Is stretching a good idea with an Achilles tendinopathy?
Updated: 5 days ago
Achilles tendinopathy exercise series:
Progressive treatment exercises for Achilles tendonitis/tendinopathy: What, when, and how much?
Is stretching a good idea with an Achilles tendinopathy? (this article)
What type of exercise works for Achilles tendinopathy and why? - Isometric exercises
What type of exercise works for treating Achilles tendinopathy and why? - Isotonic exercises
What type of exercise works for treating Achilles tendinopathy and why? - Eccentric exercises
In this article, we take a look at the role stretching plays when you have an Achilles tendinopathy/tendinitis and why this might be best avoided in the first instance. Check out the other articles in our Exercise Series to understand when and how to use different types of exercise for treating Achilles tendinopathy.
The terms tendinitis, tendonitis, tendinosis, and tendinopathy mean the same thing for all practical purposes, and we use these interchangeably in most of our articles.
In this article:
Or, if you prefer to watch the video:
What does stretching the Achilles do?
You stretch your Achilles and calf muscles by taking your foot and ankle into dorsiflexion – a position where your toes and foot are being moved back towards your body. During this stretch, you naturally move the Achilles tendon towards the bone at the back of the heel. The stretch is felt in the calf muscles as the distance between where the calf muscles start (near the back of the knee) and where they insert (into the back of the heel) is being made longer.
When is stretching a good idea?
There is very little evidence that stretching for the sake of it can prevent injury.
As I mentioned above, when you stretch an Achilles and calf, the Achilles tendon is moved towards the bone at the back of the heel. In people without an Achilles problem this is a normal and natural movement. However, if you have an Achilles problem, this can compress the tendon and therefore irritate your symptoms. Think of it as having a bruise and pressing on it.
Stretching the calf and Achilles used to be a very popular exercise to prescribe for people with Achilles tendinopathy and tendinitis. Some recent research has indicated that stretching might not be such a good idea in the first instance. This is not to say that it can’t be reintroduced once the Achilles symptoms have improved.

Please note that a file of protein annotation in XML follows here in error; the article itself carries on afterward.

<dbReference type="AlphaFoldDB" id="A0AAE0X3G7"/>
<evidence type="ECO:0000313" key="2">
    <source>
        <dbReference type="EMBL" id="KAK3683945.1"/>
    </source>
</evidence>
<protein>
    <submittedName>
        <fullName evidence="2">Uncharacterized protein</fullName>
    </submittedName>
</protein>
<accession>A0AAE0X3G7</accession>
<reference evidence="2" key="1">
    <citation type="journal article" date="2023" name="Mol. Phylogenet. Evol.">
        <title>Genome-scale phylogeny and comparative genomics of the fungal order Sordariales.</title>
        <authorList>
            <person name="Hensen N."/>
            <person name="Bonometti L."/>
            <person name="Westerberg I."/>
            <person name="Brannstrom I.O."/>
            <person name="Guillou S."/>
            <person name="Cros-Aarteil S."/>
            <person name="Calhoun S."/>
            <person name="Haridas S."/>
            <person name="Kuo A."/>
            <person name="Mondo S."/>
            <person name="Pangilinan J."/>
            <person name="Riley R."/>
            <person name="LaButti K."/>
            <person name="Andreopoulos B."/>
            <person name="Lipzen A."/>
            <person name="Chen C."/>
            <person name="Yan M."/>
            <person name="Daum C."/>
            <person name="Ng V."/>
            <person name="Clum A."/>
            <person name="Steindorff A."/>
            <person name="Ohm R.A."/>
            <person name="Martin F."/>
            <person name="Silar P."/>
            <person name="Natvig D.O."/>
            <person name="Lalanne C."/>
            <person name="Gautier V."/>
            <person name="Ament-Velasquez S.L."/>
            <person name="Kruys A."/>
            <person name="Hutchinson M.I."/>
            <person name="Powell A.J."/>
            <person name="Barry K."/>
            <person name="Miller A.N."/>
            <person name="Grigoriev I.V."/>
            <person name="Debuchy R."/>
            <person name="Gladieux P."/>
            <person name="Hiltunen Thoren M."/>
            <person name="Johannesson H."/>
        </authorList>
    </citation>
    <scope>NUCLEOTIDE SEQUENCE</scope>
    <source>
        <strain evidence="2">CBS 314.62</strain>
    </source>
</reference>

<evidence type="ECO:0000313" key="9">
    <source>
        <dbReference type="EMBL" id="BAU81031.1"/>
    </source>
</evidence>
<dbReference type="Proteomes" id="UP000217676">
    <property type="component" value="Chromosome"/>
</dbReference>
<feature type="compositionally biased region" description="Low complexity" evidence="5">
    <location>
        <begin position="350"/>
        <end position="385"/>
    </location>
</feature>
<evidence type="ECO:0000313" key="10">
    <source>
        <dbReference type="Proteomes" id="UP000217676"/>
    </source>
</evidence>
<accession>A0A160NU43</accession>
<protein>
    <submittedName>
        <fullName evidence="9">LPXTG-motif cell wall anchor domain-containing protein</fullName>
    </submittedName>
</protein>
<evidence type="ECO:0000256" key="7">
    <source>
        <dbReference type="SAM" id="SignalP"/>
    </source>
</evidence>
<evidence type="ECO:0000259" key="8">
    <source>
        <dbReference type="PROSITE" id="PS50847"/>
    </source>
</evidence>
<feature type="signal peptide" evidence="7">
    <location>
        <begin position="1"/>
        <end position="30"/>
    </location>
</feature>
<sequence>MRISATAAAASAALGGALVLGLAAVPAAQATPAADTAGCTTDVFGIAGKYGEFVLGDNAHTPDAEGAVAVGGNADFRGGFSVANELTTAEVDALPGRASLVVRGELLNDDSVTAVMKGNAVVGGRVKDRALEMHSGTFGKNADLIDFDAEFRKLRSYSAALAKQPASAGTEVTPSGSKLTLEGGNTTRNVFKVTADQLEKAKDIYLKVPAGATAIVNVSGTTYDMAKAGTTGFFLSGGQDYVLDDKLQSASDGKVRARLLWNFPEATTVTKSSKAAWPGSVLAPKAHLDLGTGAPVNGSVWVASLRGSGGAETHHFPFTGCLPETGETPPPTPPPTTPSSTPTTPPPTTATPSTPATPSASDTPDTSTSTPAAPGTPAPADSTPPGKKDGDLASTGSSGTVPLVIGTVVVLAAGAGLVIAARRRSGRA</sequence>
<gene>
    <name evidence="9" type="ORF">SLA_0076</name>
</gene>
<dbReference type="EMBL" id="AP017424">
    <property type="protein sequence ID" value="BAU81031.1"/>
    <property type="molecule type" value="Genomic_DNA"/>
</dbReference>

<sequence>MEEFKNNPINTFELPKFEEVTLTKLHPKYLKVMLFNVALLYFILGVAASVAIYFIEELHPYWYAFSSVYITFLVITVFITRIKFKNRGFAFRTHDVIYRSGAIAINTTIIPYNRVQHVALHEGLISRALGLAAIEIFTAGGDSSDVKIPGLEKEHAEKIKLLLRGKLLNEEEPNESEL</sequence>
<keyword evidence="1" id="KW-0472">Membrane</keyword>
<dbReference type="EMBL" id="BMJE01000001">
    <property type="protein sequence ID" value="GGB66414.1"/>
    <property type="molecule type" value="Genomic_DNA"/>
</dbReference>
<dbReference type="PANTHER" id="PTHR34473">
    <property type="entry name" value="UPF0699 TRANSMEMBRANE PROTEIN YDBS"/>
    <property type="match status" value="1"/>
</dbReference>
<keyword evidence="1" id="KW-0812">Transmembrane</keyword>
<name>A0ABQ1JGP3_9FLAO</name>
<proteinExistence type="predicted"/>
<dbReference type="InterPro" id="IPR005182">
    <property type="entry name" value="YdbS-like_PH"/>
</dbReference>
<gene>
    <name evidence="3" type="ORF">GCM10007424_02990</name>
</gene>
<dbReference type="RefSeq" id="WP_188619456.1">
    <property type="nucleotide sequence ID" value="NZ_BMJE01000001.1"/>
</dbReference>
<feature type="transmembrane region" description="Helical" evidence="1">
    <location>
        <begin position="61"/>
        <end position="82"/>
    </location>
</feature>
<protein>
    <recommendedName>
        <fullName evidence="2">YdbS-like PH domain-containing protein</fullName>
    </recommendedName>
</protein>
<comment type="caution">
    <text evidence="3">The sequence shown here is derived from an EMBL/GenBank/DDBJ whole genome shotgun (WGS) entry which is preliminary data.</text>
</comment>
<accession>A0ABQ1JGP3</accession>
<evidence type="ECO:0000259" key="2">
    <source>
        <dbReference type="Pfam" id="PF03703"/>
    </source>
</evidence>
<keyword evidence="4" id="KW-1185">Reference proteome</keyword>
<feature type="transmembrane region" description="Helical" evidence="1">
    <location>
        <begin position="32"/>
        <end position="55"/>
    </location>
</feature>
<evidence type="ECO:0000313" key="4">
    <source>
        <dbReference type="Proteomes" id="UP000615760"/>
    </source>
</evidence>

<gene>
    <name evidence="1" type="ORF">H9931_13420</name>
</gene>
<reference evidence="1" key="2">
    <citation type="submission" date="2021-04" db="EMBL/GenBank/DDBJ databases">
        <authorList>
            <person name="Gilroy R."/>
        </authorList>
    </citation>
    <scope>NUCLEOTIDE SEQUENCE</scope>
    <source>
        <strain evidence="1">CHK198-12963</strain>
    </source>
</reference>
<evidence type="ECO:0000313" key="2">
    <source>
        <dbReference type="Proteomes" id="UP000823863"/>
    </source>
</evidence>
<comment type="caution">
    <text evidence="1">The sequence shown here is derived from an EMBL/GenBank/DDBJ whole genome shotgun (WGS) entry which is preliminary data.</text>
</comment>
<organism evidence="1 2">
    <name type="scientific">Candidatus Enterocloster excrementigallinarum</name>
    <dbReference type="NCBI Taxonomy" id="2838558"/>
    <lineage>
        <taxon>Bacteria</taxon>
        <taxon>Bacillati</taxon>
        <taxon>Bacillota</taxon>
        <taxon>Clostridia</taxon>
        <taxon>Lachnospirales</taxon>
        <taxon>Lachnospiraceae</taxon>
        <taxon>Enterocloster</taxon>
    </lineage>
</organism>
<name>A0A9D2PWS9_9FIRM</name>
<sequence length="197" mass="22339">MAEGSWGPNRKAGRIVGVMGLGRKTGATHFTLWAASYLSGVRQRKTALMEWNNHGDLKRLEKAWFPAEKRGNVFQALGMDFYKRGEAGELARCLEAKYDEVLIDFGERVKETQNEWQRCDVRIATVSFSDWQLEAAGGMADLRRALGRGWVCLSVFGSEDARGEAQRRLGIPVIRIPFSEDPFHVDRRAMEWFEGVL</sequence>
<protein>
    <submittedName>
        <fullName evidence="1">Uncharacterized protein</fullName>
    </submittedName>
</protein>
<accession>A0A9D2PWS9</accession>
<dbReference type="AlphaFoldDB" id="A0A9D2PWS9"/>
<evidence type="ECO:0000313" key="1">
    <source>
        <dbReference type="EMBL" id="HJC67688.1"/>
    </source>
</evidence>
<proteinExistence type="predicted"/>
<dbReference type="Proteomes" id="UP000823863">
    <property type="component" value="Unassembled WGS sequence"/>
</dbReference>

When can I stretch?
One of the most important treatments for an Achilles tendinopathy/tendinitis is load management or relative rest.
Load is placed on an Achilles tendon when we run and use the tendon, but also when it is in a compressed position – for the Achilles this is when the foot is pulled back towards you (dorsiflexion). Therefore, when treating an Achilles tendinopathy/tendinitis we need to look at this compression component as well as how much running/sport/activity you do. All of this load/activity should be modified whilst your symptoms settle and the strengthening exercises make the Achilles, calf and rest of your leg/trunk more robust.
Once your symptoms have settled, all these activities (running, walking, stretching) can be slowly reintroduced. It is important that this is done on an individual basis, as we all have different starting points and end goals. Therefore, gaining advice on this is very important.
Warming up and cooling down are good times to consider stretching the other parts of your body. I explore this in more detail in my article titled Stretching for Warm up / Cool Downs.
How we can help
Need more help with your Achilles injury? You’re welcome to consult one of the team at TMA online via video call for an assessment of your injury and a tailored treatment plan.
We're all UK Chartered Physiotherapists with Master’s Degrees related to Sports & Exercise Medicine. But at Treat My Achilles we don't just value qualifications; all of us also have a wealth of experience working with athletes across a broad variety of sports, ranging from recreationally active people to professional athletes. You can meet the team here.
About the Author:
Alison Gould is a chartered physiotherapist and holds an MSc in Sports and Exercise Medicine. You can follow her on LinkedIn, Facebook, Instagram, and Twitter.
Cook, Jillianne Leigh, and Craig Purdam. "Is compressive load a factor in the development of tendinopathy?." Br J Sports Med 46.3 (2012): 163-168.
Docking S, Samiric T, Scase E, Purdam C, Cook J. Relationship between compressive loading and ECM changes in tendons. Muscles Ligaments Tendons J. 2013;3(1):7–11. Published 2013 May 21. doi:10.11138/mltj/2013.3.1.007